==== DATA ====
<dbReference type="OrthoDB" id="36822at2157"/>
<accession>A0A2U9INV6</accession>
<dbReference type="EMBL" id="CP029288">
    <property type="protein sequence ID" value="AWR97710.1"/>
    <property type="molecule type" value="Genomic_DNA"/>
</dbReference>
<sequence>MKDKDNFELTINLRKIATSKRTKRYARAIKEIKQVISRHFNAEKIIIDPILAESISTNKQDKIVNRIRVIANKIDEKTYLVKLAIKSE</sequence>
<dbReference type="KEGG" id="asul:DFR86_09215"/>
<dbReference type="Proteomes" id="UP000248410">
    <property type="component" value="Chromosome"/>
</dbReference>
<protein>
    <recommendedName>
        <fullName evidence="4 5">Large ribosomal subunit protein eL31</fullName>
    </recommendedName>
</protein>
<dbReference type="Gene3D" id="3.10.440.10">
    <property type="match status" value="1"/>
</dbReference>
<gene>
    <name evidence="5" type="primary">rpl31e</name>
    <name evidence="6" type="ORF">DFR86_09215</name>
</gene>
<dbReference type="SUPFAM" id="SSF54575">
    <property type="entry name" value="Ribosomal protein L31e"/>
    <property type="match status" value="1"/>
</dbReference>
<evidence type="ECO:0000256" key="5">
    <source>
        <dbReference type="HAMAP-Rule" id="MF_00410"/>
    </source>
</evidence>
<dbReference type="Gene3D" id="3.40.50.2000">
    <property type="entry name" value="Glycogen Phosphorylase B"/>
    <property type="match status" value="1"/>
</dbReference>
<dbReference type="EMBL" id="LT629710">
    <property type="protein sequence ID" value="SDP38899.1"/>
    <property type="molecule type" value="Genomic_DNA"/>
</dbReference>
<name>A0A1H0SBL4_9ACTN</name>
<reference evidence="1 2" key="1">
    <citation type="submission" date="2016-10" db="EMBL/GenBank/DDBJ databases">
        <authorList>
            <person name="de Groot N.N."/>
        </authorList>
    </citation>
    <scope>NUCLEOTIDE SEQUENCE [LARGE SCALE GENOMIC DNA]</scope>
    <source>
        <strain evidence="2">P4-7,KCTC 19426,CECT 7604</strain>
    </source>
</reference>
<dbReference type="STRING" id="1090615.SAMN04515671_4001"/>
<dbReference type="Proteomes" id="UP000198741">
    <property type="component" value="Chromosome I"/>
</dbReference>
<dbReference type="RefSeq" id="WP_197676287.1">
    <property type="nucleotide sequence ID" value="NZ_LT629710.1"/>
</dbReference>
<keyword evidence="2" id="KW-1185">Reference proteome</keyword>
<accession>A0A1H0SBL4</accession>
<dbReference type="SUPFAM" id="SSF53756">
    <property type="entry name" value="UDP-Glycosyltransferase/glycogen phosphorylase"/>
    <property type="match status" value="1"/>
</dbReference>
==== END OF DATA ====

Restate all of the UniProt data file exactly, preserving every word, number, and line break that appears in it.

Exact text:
<dbReference type="OrthoDB" id="36822at2157"/>
<accession>A0A2U9INV6</accession>
<dbReference type="EMBL" id="CP029288">
    <property type="protein sequence ID" value="AWR97710.1"/>
    <property type="molecule type" value="Genomic_DNA"/>
</dbReference>
<sequence>MKDKDNFELTINLRKIATSKRTKRYARAIKEIKQVISRHFNAEKIIIDPILAESISTNKQDKIVNRIRVIANKIDEKTYLVKLAIKSE</sequence>
<dbReference type="KEGG" id="asul:DFR86_09215"/>
<dbReference type="Proteomes" id="UP000248410">
    <property type="component" value="Chromosome"/>
</dbReference>
<protein>
    <recommendedName>
        <fullName evidence="4 5">Large ribosomal subunit protein eL31</fullName>
    </recommendedName>
</protein>
<dbReference type="Gene3D" id="3.10.440.10">
    <property type="match status" value="1"/>
</dbReference>
<gene>
    <name evidence="5" type="primary">rpl31e</name>
    <name evidence="6" type="ORF">DFR86_09215</name>
</gene>
<dbReference type="SUPFAM" id="SSF54575">
    <property type="entry name" value="Ribosomal protein L31e"/>
    <property type="match status" value="1"/>
</dbReference>
<evidence type="ECO:0000256" key="5">
    <source>
        <dbReference type="HAMAP-Rule" id="MF_00410"/>
    </source>
</evidence>
<dbReference type="Gene3D" id="3.40.50.2000">
    <property type="entry name" value="Glycogen Phosphorylase B"/>
    <property type="match status" value="1"/>
</dbReference>
<dbReference type="EMBL" id="LT629710">
    <property type="protein sequence ID" value="SDP38899.1"/>
    <property type="molecule type" value="Genomic_DNA"/>
</dbReference>
<name>A0A1H0SBL4_9ACTN</name>
<reference evidence="1 2" key="1">
    <citation type="submission" date="2016-10" db="EMBL/GenBank/DDBJ databases">
        <authorList>
            <person name="de Groot N.N."/>
        </authorList>
    </citation>
    <scope>NUCLEOTIDE SEQUENCE [LARGE SCALE GENOMIC DNA]</scope>
    <source>
        <strain evidence="2">P4-7,KCTC 19426,CECT 7604</strain>
    </source>
</reference>
<dbReference type="STRING" id="1090615.SAMN04515671_4001"/>
<dbReference type="Proteomes" id="UP000198741">
    <property type="component" value="Chromosome I"/>
</dbReference>
<dbReference type="RefSeq" id="WP_197676287.1">
    <property type="nucleotide sequence ID" value="NZ_LT629710.1"/>
</dbReference>
<keyword evidence="2" id="KW-1185">Reference proteome</keyword>
<accession>A0A1H0SBL4</accession>
<dbReference type="SUPFAM" id="SSF53756">
    <property type="entry name" value="UDP-Glycosyltransferase/glycogen phosphorylase"/>
    <property type="match status" value="1"/>
</dbReference>